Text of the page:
Business

Founder of Don Quijote empire revels in breaking all the rules

by Taiga Uranaka

It’s a jungle in there: Tacky, handwritten cardboard signs bearing dubious slogans vie for space with garish rolls of toilet paper, sex toys and Louis Vuitton handbags.

Yet nocturnal urban denizens routinely succumb to this mysterious allure and usually find themselves saddled with a plethora of yellow store bags at the end of their trip.

Welcome to the world of Don Quijote, which has broken every rule in the retail book and has recently achieved hero status for its efforts to counter rigid bureaucratic practices.

“Japanese retail is built on the concept of saving time. We want our customers to spend more time at our stores,” says Takao Yasuda, president and founder of Don Quijote Co.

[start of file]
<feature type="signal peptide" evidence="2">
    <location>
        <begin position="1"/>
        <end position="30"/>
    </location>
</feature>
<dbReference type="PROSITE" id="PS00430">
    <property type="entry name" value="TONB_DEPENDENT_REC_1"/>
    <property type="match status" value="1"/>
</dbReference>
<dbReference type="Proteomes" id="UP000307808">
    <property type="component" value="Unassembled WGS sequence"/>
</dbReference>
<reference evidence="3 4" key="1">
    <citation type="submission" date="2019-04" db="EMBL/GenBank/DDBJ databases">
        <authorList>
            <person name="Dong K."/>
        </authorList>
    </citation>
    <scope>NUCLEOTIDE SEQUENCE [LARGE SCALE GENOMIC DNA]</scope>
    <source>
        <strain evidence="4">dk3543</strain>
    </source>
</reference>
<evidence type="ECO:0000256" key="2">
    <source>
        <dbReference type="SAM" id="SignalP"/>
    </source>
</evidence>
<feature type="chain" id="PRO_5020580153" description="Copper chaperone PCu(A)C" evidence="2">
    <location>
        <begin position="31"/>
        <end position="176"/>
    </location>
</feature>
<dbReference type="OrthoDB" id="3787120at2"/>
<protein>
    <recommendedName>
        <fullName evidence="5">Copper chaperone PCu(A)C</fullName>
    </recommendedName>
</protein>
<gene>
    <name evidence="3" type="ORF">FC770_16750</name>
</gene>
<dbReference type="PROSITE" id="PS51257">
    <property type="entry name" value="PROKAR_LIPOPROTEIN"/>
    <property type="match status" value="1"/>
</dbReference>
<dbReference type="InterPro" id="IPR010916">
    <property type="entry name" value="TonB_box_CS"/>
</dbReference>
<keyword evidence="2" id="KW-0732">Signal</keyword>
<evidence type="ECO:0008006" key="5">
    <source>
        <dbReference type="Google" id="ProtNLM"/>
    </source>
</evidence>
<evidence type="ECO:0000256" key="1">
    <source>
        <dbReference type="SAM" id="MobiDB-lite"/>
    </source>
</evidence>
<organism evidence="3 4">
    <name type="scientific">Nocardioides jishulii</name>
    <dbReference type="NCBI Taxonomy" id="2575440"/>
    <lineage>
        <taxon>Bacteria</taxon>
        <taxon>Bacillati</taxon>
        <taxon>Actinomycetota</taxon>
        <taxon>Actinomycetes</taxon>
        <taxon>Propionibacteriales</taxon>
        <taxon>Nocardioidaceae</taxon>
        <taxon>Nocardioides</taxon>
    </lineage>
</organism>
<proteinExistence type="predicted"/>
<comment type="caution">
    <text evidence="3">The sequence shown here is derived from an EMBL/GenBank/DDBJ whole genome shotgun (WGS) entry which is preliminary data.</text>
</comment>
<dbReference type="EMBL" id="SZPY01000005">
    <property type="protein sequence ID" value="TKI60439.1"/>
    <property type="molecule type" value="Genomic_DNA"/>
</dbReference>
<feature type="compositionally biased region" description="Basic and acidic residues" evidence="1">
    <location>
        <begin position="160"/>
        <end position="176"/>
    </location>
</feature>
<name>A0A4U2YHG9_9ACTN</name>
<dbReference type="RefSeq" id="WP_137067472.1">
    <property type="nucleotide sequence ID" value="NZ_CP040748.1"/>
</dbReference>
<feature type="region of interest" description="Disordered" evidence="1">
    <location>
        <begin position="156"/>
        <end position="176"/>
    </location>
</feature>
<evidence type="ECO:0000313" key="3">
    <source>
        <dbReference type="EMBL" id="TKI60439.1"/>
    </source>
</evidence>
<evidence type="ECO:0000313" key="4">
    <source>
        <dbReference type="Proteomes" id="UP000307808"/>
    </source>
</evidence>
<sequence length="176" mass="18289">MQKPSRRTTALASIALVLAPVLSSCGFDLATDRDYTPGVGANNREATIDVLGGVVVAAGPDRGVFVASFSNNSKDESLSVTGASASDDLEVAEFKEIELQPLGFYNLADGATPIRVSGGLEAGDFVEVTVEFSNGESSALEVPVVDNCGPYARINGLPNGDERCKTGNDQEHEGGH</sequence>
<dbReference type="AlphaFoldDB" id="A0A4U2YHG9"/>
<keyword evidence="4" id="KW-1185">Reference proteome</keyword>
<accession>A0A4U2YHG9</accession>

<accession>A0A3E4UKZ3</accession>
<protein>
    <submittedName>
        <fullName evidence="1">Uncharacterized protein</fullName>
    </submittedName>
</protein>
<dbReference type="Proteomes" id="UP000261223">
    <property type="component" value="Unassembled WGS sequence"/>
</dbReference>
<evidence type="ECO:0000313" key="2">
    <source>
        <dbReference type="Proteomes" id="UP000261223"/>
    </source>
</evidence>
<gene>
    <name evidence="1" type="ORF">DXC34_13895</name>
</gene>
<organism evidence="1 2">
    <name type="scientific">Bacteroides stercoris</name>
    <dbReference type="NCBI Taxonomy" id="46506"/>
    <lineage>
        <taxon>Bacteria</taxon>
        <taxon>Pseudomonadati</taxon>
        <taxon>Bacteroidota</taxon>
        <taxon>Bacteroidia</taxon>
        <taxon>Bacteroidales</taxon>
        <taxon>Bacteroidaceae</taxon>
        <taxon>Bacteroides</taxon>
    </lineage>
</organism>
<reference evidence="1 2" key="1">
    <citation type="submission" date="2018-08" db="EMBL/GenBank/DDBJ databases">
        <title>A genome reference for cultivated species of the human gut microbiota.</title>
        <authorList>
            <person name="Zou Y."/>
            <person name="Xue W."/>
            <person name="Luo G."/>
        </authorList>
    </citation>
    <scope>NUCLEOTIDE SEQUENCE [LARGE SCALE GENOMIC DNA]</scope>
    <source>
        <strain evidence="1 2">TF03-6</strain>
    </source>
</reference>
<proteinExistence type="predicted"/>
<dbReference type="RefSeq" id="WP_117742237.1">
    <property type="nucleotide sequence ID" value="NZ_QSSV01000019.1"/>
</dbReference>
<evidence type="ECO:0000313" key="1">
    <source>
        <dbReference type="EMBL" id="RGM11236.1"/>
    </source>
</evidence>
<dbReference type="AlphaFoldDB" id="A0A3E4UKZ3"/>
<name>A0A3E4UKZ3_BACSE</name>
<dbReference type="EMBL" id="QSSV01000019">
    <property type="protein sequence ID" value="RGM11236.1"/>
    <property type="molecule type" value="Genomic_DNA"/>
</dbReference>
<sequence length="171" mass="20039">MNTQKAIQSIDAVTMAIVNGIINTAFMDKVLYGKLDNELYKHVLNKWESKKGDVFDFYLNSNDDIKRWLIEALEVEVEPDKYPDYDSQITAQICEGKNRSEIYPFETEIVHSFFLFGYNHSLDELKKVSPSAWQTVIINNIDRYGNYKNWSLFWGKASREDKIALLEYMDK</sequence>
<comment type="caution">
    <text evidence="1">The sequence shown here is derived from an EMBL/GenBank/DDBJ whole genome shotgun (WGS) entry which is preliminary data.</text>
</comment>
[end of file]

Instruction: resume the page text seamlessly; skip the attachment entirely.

While the country’s retail industry has generally suffered at the hands of fragile consumption, Yasuda’s stores have enjoyed red-hot growth.

For the year ending in June, the firm’s net profit jumped 40 percent to 5.6 billion yen, on revenue of 158.6 billion yen, up 37.4 percent.

Since the first Don Quijote store opened in Fuchu, western Tokyo, in 1989, the chain has expanded to 78 outlets, including stores in Hokkaido and Osaka and Fukuoka prefectures.

Some are open on a 24-hour basis, with most others remain open until the early hours; this is what makes them ideal hangouts for nocturnal fun-seekers, who have dubbed the stores “Donki.”

Most characteristic of its break from conventional chain-store wisdom is its chaotic store display, with items in some cases filling the entire space between floor and ceiling.

Yet this is a carefully calculated strategy designed to foster in shoppers a treasure-hunt mentality.